Not for Sale! Pavilion puts the spotlight on housing alienation in Canada at the most prestigious architecture showcase in the world

Opening on May 20, 2023 and running for six months, the Venice Biennale International Architecture Exhibition consists of a central exhibition with over 100 international participants, 60 national pavilions and collateral events throughout the city.

The Canadian exhibit is called Architects Against Housing Alienation Not for Sale! and draws attention to the housing crisis being experienced by many communities across Canada.  Not for Sale! describes and denounces the impact of real estate speculation that converts homes into financial assets, aggravating a range of issues including a general lack of affordability, precarious housing, and homelessness.

Dr. Alex Wilson (EdD), professor in the Department of Educational Foundations in USask’s College of Education, worked for the past year as part of a larger collective of architects, activists and advocates designing the exhibit and contributing to a larger campaign focused on sustainable solutions to housing affordability, highlighted through ten demands.

The Canadian pavilion was designed by Italian architects in 1958 and is considered iconic for its Italian modernist design. This year, the outside of the pavilion was altered to reflect the theme of the exhibit.

“The front of [the design] is wrapped in a graphic that is a tent city from Vancouver. So before you even enter [the exhibit], you’re faced with the reality of housing alienation in Canada,” said Wilson in an interview with Marcy Markusa, host of CBC Manitoba’s Information Radio.

The exhibit’s ten demands include First Nations housing with community involvement, intentional communities for unhoused people, mutual aid housing, and prioritizing forms of cooperative over speculative real estate development. The demands are reflected in ten areas of the exhibit.

“It’s quite beautiful. There are posters and there’s also educational information and videos that people can watch and listen to as well,” shared Wilson with Markusa.

“I hope that when people come through, it’s not just an intellectual exercise. [I hope] that they have an emotional response and connection so that they realize that, you know, [the] housing issue isn’t just about commodifying land, and resources and people, but rather there’s almost a spiritual element to what’s happening, when we disconnect people from their homelands,” continued Wilson.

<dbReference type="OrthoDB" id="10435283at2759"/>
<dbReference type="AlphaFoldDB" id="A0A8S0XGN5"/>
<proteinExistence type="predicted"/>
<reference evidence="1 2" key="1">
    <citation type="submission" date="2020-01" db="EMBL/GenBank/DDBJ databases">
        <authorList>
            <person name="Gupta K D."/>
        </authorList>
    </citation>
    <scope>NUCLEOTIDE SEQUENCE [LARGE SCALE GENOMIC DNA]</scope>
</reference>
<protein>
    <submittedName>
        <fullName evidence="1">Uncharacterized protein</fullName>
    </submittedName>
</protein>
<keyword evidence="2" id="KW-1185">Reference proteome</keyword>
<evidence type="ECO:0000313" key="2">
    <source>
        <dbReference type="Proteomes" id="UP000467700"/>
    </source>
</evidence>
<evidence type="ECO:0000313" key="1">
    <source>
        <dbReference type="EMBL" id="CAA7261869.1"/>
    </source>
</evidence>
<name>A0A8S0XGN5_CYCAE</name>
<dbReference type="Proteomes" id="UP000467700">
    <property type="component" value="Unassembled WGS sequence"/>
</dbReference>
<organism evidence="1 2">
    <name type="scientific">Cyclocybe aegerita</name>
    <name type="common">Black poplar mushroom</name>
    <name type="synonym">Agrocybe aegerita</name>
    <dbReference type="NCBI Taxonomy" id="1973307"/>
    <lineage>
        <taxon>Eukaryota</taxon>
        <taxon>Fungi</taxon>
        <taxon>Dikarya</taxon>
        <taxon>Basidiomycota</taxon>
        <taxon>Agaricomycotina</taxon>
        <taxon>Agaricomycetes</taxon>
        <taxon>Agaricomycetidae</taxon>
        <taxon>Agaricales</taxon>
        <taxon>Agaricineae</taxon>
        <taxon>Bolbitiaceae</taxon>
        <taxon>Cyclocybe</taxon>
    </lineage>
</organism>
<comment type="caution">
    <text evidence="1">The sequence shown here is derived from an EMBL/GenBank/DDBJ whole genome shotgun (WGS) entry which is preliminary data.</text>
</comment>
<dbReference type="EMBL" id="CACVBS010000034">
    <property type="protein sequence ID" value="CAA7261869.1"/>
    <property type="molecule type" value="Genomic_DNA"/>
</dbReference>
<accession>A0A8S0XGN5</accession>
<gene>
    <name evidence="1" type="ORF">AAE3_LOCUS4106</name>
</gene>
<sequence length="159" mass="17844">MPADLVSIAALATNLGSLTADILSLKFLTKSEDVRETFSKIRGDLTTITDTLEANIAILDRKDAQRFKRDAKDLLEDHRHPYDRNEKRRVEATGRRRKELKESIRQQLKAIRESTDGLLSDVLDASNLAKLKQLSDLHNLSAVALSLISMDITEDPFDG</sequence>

For her contribution to the exhibit, Wilson collaborated with lawyer and Idle No More activist Sylvia McAdam from Windsor University, architect David T. Fortin, and advocates Lancelot Coar and Shawn Bailey from the University of Manitoba, to outline sustainable solutions to home building on First Nations. The demand they developed focused on Home Building Design Lodges ‘tied to housing manufacturing facilities on reserves to build capacity within community by grounding the production of housing and their components in community values, language and education’.

Fortin shared with Azure Magazine how the team’s contribution to the Architects Against Housing Alienation exhibit provides solutions to address the commercialization of housing on First Nations reserves.

“Our focus is on how the Indian Act has propagated the manufacturing of houses that commercializes it as product,” Fortin explained to Azure. “Reserves are forced to buy from outside sources because they’re underfunded and they have huge shortages – and the only way to get out of that is to buy cheap housing from whoever you can get it. That usually means off-reserve housing manufacturers; and so, the money that comes to the reserve for housing leaves the reserve to go to others.”

The solution was inspired by Wilson’s One House Many Nations organization which is a community-first approach to address home-building on First Nations in ways that prioritize traditional wisdom and sustainability. The organization has worked with partners to envision and build small homes through community-led Indigenous design that envisions housing as a process of enabling and empowering people. To date, the organization has built small homes for Opaskwayak Cree Nation and Big River First Nation in partnership with community and working with youth.

This month, One House Many Nations is delivering additional homes to youth in Big River First Nation. The homes were designed by the youth that will be living in them and built by students in the Nutana Industry and Career Education program at Nutana Collegiate in Saskatoon.

The Venice Biennale International Architecture Exhibition runs through November 26, 2023.